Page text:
The abbreviation API stands for Application Programming Interface. What does it do? Well, let’s say it enables your website to be plugging enabled. This means that other websites can request information from your website and your website can process the data and send the result back to the website that requested it. Your source code is always kept intact from outsiders. API is highly synonymous with Object Oriented Programming (OOP), since without the OOP concept the plug-n-play ability of your website wouldn’t be achieved.
A really good example of an API would the Facebook Platform where thousands of new applications get added everyday. How do they work? Simple. Suppose you have a website and you want to make use of the Facebook API. So you request a particular information (suppose the number of friends of a user) and Facebook returns the result to you. So you see, you are not accessing the source codes of Facebook but you can use the information located in Facebook and adapt it for your own use. That’s API in a nutshell. So how do you get to make one? Here’s a great article by Ian from Gen X Design:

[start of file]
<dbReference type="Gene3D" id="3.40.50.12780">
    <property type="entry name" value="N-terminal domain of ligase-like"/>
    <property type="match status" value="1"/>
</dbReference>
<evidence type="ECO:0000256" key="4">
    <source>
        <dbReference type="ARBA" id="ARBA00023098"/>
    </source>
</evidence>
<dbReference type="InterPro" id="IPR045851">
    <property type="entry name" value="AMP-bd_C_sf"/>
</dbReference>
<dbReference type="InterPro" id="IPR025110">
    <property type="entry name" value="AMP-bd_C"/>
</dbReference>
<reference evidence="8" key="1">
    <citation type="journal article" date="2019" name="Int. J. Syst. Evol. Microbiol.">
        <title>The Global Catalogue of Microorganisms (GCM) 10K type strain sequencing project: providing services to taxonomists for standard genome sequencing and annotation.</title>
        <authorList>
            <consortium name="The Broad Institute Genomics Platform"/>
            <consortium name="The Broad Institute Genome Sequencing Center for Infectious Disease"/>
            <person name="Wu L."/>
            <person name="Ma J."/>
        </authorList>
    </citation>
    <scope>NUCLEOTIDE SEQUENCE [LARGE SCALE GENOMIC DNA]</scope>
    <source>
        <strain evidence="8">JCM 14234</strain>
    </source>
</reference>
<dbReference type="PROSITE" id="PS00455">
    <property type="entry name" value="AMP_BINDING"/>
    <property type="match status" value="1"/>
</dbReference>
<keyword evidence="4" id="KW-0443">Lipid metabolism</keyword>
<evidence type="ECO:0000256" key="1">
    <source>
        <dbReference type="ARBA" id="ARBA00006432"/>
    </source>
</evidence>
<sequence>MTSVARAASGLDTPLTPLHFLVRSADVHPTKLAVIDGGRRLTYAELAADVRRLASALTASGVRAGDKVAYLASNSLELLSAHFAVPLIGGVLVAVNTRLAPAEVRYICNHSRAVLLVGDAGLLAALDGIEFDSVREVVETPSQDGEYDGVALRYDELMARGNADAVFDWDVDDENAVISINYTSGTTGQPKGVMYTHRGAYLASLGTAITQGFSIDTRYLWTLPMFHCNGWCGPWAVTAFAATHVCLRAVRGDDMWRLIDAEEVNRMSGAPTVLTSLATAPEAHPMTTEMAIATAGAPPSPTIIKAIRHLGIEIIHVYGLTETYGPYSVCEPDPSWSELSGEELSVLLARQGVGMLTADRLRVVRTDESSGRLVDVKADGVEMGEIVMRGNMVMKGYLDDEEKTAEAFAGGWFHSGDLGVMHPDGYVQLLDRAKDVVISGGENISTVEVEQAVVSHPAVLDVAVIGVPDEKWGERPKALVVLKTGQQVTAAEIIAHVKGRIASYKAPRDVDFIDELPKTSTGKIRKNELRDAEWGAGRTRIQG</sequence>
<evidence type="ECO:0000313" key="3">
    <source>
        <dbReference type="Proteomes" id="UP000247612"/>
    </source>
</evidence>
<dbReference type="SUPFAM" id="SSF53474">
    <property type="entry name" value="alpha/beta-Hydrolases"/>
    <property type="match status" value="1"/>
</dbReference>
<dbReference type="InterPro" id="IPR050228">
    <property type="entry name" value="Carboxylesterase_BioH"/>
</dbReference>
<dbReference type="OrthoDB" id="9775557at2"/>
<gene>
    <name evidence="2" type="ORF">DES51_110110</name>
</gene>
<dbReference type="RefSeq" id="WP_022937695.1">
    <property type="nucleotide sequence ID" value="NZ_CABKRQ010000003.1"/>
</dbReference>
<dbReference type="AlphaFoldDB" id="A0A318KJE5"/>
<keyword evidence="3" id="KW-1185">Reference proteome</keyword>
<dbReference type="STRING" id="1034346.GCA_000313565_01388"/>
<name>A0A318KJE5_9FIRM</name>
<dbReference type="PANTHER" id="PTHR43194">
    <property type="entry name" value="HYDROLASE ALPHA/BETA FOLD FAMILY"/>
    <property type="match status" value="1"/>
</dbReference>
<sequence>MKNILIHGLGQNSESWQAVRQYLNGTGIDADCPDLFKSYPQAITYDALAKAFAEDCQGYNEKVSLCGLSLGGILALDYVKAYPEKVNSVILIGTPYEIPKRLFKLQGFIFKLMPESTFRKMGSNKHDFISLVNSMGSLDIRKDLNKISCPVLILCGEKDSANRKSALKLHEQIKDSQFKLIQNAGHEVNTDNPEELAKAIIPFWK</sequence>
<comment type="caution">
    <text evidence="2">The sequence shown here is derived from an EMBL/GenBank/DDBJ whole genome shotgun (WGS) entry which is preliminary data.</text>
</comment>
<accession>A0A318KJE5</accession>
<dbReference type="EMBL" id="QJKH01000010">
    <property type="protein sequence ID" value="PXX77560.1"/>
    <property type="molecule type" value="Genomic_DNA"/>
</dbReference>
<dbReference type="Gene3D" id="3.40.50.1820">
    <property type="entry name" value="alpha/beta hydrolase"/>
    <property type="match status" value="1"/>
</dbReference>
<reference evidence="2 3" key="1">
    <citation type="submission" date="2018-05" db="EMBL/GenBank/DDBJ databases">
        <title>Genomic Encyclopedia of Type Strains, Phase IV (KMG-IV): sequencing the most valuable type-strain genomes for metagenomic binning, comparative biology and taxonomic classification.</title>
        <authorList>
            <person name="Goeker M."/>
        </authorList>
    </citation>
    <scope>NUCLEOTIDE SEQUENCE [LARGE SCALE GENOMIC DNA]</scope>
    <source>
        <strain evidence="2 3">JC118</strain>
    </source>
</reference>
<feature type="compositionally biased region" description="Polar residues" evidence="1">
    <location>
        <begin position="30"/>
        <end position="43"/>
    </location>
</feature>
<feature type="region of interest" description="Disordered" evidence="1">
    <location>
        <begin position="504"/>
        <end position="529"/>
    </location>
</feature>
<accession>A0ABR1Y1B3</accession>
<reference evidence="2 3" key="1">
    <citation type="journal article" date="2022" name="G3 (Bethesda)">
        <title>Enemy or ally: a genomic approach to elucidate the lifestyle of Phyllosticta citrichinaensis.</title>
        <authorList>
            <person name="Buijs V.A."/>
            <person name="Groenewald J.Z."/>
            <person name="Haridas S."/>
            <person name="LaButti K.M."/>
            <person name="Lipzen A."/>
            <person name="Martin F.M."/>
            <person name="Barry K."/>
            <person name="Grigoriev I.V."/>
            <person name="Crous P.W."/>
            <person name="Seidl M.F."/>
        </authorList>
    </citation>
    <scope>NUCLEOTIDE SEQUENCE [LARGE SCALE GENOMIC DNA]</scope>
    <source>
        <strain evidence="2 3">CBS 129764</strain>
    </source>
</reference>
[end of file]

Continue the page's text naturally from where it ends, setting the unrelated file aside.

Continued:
One of the latest (sort of) crazes sweeping the net is APIs, more specifically those that leverage REST. It’s really no surprise either, as consuming REST APIs is so incredibly easy… in any language. It’s also incredibly easy to create them as you essentially use nothing more than an HTTP spec that has existed for ages. One of the few things that I give Rails credit for is its well thought-out REST support, both for providing and consuming these APIs (as its been explained by all the Rails fanboys I work with).